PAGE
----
3. I don’t give a CRAP about your state law that costs taxpayers millions of dollars with zero returns for kids. Did the CDE hire you based on your CSAP score? What is your CSAP score, Jhon? I’d like to know that you’re at least experienced in the stuff you’re shoveling. As a parent, I will decide what’s best for my own kids. You didn’t push something the size of a watermelon through a hole the size of a grapefruit; I did! They’re my kids! The US Constitution; 14th Amendment, and the Supreme Court support me and my decisions to protect the interests of my children. There are schools all over the world that don’t test their students to death and are promoting educated critical thinkers; not bubble colorers who need remediation before entering college. CSAP is a failure, has always been a failure, and it will continue to be a failure, only under a different name, “TCAP”. Renaming it won’t improve it but it least you’re getting closer at identifying it correctly, “TCRAP.” The CDE should be investigated for misuse of education funding and for failing Colorado’s children – now that would be accountability! I don’t give a rat’s ass about school scores or that THE SCHOOL meets their academic goals. Education is supposed to be about meeting children’s goals. The day that you quit making it about you, your departments, and your neat little score cards, we may actually be able to improve schools. I want my children to enjoy their education and expand their thinking including creativity, inquiry, and the courage to challenge the things that aren’t right in the world.
4. When the CDE is not passing off its leadership responsibilities, you’re acting as terrorists holding our schools, our teachers and our kids’ hostage. My next call is to Homeland Security since education policy and your assault on justice and free-thinking has become the new act of terrorism against democracy.
5. Patronizing Crap.
Put this in your CSAP longitudinal growth model and analyze it!
Enraged and engaged parent
Colorado Springs, Colorado
Subject: TCAP CSAP what’s the difference!
Dear Nina Bishop:
Thank you for contacting the Colorado Department of Education. In response to your communication, we trust you will find the following information helpful:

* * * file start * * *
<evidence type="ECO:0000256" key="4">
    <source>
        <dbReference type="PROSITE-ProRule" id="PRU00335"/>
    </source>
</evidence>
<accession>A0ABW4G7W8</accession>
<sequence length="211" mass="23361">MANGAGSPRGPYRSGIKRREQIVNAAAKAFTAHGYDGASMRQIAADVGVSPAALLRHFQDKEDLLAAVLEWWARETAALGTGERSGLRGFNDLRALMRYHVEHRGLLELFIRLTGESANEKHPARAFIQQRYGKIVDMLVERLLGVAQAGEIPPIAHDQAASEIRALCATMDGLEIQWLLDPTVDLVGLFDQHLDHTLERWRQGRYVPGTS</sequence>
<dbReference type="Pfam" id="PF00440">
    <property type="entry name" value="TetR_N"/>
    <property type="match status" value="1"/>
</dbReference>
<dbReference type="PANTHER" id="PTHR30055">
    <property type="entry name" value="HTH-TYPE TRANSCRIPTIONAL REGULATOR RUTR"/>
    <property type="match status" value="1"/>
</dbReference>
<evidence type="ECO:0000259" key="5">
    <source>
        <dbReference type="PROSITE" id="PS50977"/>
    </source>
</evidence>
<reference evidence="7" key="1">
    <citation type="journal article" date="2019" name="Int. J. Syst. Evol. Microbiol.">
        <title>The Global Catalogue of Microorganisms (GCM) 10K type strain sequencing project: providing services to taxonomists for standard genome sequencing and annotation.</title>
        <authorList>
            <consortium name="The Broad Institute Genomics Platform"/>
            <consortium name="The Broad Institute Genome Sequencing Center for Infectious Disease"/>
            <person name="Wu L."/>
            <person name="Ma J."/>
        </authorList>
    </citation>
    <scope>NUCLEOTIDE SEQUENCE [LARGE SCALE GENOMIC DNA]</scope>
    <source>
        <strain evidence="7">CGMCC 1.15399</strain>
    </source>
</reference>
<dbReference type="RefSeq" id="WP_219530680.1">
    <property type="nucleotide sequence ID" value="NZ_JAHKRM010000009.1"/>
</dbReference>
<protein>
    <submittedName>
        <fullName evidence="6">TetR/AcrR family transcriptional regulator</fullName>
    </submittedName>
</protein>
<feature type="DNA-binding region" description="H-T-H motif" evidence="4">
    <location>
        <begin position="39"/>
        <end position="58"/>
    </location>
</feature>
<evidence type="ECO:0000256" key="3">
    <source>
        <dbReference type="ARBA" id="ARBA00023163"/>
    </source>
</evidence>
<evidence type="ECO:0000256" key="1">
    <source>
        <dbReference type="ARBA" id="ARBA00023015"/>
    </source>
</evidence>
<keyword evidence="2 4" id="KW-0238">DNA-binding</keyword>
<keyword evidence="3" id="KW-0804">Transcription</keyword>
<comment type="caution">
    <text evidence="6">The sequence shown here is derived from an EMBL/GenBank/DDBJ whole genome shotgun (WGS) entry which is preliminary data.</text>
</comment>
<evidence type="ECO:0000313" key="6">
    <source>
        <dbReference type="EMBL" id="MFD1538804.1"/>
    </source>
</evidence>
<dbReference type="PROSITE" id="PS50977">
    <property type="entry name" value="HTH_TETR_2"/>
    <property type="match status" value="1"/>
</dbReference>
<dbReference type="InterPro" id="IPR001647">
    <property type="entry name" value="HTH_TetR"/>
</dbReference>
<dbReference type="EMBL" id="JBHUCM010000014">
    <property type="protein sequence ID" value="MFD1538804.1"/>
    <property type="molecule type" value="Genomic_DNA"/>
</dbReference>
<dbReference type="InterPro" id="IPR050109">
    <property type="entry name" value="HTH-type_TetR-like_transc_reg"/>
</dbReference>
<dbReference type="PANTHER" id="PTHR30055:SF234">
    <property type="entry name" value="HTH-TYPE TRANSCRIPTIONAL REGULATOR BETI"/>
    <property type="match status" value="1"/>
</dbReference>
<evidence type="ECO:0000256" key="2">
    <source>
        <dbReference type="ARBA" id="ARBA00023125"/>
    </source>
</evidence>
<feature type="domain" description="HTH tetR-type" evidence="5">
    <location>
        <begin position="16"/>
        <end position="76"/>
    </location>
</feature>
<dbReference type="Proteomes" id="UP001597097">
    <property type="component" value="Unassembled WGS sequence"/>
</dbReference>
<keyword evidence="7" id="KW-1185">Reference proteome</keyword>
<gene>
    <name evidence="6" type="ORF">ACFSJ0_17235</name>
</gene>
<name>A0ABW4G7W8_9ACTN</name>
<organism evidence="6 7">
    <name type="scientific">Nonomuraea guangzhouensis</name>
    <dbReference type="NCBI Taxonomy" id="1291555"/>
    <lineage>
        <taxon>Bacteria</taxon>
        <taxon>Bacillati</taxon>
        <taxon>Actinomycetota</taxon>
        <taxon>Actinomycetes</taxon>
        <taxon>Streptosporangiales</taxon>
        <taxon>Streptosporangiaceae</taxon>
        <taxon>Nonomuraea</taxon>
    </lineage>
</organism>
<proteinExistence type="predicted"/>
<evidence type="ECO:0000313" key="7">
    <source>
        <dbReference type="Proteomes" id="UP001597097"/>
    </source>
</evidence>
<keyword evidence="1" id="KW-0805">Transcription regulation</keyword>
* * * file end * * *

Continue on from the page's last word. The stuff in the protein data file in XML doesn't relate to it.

1. CSAP tests are the primary form of academic accountability in Colorado to measure student performance.
2. Schools and districts are held accountable for student performance so each test is very valuable along with the results illustrated.
3. As a parent, you should know that state law requires all students be tested. However, if for some reason a child misses taking the CSAP test, those tests are deemed no-scores and those impact the school because its accountability for student performance is not waived. This, in turn, will not help the school meet its academic goals.
4. You mention schools t
hat you appear to have serious concerns about in serving the needs of your child(ren). These types of issues are handled at the school and district level. We are sending the communication to your district to alert them to the issues you have raised. We encourage you to call and set an appointment with the school principal to resolve your issues. If that is not satisfactory, please call your superintendent and get your issues resolved at that level. However, if all of these avenues are non-responsive, please contact your locally elected board of education so you can bring your issue to that group for final resolution.
5. We appreciate your care and concern for the well-being of your children and your willingness to be actively involved in their learning.
We wish you the best in working with you local school officials to gain mutually satisfactory resolution.
Director, Performance Support, Colorado Department of Education